A top executive at Norway’s Seadrill , the world’s largest rig company by market capitalization, quit the board on Friday, sending the firm’s shares 4 percent lower.
Tor Olav Troeim, who until recently was referred to as the right-hand man of big Seadrill shareholder John Fredriksen, will not seek reelection to the board of Seadrill, minutes from the annual general meeting showed on Friday.
Seadrill said in a statement Troeim would focus his efforts on developing liquefied natural gas shipping firm Golar LNG .
Troeim was not immediately available for comment.
The company’s shares were 4 percent lower at 1426 GMT, lagging the Oslo benchmark index’s 0.11 percent fall.
Troeim announced in July he would withdraw from the boards of several of Fredriksen’s companies “to focus his resources on fewer investments” but said at the time he would stay on the board of Seadrill.
Troeim, who has worked with shipping billionaire Fredriksen since the 1990s, had been instrumental in turning Seadrill from a small Norwegian rig firm into a major player in the oil sector.
In July Troeim owned 2.64 million shares in Seadrill. Friday’s statement did not say whether he would sell his stake.
On Friday, Fredriksen reaffirmed his commitment to Seadrill, in which he is the biggest investor with a 24 percent stake.
“I consider my stake in Seadrill a long-term investment and investors can rest assured that no divestment is considered for (the) foreseeable future,” Fredriksen said in the statement.
Seadrill shares have fallen by a quarter since the beginning of the year as oil companies curtail spending, hitting the rig sector hard, and due to international sanctions against Russia that are threatening a major partnership Seadrill has with oil producer Rosneft.
[QUOTE=powerabout;144632]Qe makes the rich richer but
You get overpriced underutilised assets or the fuel for a crash…just waiting for the spark[/QUOTE]
Some of use remember R&B/Falcon’s spectacular collapse brought about by being too ambitious and assuming much too much debt. A situation similar to Seadrill’s but in R&B/Falcon’s case the spark was a huge drop in oil prices right when they were taking delivery of all their newbuild drillships and rigs. I recall the price of a bbl of crude going down to $10.60 in early 1999 then but that is not going to happen again. There is too much global demand these days and too many USD awash in the world.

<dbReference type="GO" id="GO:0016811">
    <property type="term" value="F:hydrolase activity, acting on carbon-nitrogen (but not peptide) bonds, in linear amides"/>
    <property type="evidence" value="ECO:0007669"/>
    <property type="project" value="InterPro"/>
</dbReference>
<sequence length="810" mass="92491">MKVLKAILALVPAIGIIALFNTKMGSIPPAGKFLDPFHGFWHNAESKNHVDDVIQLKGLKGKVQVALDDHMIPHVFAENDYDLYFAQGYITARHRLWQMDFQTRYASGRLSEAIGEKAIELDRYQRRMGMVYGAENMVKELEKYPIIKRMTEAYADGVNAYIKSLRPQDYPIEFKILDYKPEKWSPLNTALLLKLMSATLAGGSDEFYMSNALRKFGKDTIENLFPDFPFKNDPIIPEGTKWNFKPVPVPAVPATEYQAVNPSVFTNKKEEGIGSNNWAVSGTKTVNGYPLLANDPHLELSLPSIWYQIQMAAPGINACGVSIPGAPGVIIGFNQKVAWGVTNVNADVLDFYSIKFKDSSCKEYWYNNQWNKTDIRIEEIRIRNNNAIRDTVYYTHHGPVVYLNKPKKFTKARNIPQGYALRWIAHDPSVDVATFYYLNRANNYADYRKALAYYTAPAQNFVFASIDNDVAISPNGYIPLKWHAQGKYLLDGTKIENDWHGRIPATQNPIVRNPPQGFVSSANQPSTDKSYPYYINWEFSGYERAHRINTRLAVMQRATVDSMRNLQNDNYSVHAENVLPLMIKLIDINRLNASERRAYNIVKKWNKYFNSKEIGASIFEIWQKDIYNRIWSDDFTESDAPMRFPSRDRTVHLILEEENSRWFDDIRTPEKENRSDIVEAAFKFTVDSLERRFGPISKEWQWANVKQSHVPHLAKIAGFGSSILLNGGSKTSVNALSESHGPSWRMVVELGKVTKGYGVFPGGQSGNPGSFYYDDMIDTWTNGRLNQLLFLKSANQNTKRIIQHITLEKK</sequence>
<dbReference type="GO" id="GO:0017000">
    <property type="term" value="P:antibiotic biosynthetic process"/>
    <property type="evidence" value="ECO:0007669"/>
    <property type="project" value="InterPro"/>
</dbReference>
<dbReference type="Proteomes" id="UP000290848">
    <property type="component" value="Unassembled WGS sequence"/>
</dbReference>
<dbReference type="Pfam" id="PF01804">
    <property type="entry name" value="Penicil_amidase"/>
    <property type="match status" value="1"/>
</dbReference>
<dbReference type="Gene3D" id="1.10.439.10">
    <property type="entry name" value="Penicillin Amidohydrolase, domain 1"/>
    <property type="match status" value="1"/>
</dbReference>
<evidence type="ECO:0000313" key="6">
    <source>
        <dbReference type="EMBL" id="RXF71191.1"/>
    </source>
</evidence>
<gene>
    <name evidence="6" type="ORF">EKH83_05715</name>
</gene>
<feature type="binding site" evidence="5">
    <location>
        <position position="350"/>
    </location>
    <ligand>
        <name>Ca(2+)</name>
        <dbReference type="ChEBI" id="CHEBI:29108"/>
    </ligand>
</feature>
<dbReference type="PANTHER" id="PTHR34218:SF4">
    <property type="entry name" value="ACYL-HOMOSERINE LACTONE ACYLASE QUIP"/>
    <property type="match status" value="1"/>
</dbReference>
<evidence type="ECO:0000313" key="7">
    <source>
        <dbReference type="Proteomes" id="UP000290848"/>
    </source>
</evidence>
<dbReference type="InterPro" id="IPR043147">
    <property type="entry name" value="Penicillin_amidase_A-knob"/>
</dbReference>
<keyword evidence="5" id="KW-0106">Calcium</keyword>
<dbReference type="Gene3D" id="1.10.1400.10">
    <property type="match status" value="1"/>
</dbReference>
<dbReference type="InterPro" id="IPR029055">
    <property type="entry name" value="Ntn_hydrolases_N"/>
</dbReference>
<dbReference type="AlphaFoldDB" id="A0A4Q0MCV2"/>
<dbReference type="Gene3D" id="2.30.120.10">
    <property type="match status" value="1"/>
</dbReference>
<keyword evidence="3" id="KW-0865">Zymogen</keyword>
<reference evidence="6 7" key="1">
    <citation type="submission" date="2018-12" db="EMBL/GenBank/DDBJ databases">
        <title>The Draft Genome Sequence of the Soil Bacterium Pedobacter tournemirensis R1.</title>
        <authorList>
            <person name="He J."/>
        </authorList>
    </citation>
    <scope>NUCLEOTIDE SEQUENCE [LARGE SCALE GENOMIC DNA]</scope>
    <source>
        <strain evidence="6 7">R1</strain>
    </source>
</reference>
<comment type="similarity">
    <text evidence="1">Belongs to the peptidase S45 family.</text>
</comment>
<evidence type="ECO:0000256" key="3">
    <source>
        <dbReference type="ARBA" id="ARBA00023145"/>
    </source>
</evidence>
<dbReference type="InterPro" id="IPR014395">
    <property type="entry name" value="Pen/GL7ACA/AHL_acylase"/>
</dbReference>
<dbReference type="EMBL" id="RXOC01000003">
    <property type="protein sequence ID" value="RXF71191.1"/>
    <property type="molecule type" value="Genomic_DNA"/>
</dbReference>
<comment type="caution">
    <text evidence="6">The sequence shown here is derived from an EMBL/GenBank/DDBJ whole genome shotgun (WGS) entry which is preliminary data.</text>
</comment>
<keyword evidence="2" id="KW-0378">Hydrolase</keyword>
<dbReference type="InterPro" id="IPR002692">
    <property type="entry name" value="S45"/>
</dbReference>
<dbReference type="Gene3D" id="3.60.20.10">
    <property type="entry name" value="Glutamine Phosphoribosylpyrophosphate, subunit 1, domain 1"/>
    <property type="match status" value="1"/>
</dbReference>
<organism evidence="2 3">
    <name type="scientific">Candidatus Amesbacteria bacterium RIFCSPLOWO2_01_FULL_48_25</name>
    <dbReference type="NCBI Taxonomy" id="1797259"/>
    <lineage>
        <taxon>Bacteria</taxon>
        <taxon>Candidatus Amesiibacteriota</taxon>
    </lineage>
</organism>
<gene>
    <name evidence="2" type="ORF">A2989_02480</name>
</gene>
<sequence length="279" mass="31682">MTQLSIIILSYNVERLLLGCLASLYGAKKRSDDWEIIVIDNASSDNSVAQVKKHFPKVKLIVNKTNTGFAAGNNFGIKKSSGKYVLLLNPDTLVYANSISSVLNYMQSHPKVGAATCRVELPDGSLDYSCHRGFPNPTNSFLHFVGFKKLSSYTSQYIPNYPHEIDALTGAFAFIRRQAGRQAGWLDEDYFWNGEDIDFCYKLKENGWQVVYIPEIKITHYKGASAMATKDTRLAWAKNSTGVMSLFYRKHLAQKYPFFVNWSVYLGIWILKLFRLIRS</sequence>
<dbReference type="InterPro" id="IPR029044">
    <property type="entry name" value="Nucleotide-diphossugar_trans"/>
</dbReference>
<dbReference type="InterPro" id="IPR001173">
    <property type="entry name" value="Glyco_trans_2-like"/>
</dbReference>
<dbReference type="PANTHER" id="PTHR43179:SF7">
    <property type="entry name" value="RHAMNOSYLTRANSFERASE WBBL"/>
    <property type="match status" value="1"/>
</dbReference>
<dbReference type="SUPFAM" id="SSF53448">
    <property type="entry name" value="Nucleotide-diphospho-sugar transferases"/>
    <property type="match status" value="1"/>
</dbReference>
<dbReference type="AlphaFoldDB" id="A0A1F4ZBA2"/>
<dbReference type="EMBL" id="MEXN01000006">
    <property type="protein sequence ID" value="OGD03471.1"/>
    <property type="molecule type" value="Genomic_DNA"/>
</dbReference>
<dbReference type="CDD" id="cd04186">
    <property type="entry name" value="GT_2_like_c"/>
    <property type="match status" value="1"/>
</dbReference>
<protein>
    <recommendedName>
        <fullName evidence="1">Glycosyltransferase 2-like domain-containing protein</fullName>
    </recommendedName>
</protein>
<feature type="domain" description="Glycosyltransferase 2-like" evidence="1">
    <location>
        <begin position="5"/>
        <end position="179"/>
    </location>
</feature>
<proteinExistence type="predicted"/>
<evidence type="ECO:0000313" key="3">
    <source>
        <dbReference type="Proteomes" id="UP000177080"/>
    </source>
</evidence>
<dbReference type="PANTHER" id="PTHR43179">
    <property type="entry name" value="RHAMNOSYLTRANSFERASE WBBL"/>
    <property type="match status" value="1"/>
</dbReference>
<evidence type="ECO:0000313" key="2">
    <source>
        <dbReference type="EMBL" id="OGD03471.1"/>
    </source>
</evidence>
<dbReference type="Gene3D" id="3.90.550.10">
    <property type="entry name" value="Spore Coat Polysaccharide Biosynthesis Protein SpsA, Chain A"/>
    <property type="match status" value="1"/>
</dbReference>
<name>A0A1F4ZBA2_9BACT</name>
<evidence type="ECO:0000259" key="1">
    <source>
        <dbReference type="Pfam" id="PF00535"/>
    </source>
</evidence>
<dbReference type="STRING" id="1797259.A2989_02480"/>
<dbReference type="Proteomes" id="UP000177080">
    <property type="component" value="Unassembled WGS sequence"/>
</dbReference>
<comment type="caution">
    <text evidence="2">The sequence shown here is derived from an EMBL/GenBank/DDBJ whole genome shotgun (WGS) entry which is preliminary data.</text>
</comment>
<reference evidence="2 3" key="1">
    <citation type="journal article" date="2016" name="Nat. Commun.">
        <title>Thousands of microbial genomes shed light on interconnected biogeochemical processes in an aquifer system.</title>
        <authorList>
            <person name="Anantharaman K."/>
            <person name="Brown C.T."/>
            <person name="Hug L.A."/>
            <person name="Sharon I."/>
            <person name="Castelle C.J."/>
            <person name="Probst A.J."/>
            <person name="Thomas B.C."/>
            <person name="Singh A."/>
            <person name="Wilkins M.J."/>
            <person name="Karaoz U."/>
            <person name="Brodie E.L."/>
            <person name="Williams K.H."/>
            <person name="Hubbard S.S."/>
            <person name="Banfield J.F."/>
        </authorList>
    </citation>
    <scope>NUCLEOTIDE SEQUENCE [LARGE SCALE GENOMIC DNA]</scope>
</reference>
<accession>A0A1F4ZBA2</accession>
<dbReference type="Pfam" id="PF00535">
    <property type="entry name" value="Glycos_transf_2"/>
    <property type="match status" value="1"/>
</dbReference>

The collapse of R&B/Falcon is when Transocean bought them up, correct? 2000-2001? Transocean must have had quite a bit of debt at that time too, although as a bigger company they were able to swallow up R&B. I don’t think Seadrill will crumble. Neither will Transocean. At least I hope not. I think both will weather the storm along with a few others.
[QUOTE=ENG.207;144709]The collapse of R&B/Falcon is when Transocean bought them up, correct? 2000-2001? Transocean must have had quite a bit of debt at that time too, although as a bigger company they were able to swallow up R&B. I don’t think Seadrill will crumble. Neither will Transocean. At least I hope not. I think both will weather the storm along with a few others.[/QUOTE]
yup, ol TO came in and assumed all the debt but I don’t think had to pony up any cash. I don’t know if any of the R&B shareholders got any TO stock out of the deal but I do know that TO had wanted R&B for many years leading up to the time that R&B fell flat on their face. When the moment came, they were poised and ready to make their move. The rest is history but to give credit to R&B, the DEEPWATER class drillships were the most successful of all the generation built in the late 90’s. They were the first to go to Korea and every other major drillship since has been built on that same model. Of course, R&B/Falcon had a ton of junk as well.
regarding TO and Seadrill it is all about the cash on hand and the locked in long term charter rates you do sit on. If you have plenty of both, you can survive just about any downturn.
Share price should have all those items priced in…hopefully.Saying that look at the suckers that bought baba, thinking they bought shares in alibaba.The baba caymans island shell company only has as an asset a promise that if alibaba ever issue a dividend it will get distributed via the caymans island company, good luck with that.The 2 drivers of the share market are…Fear and greed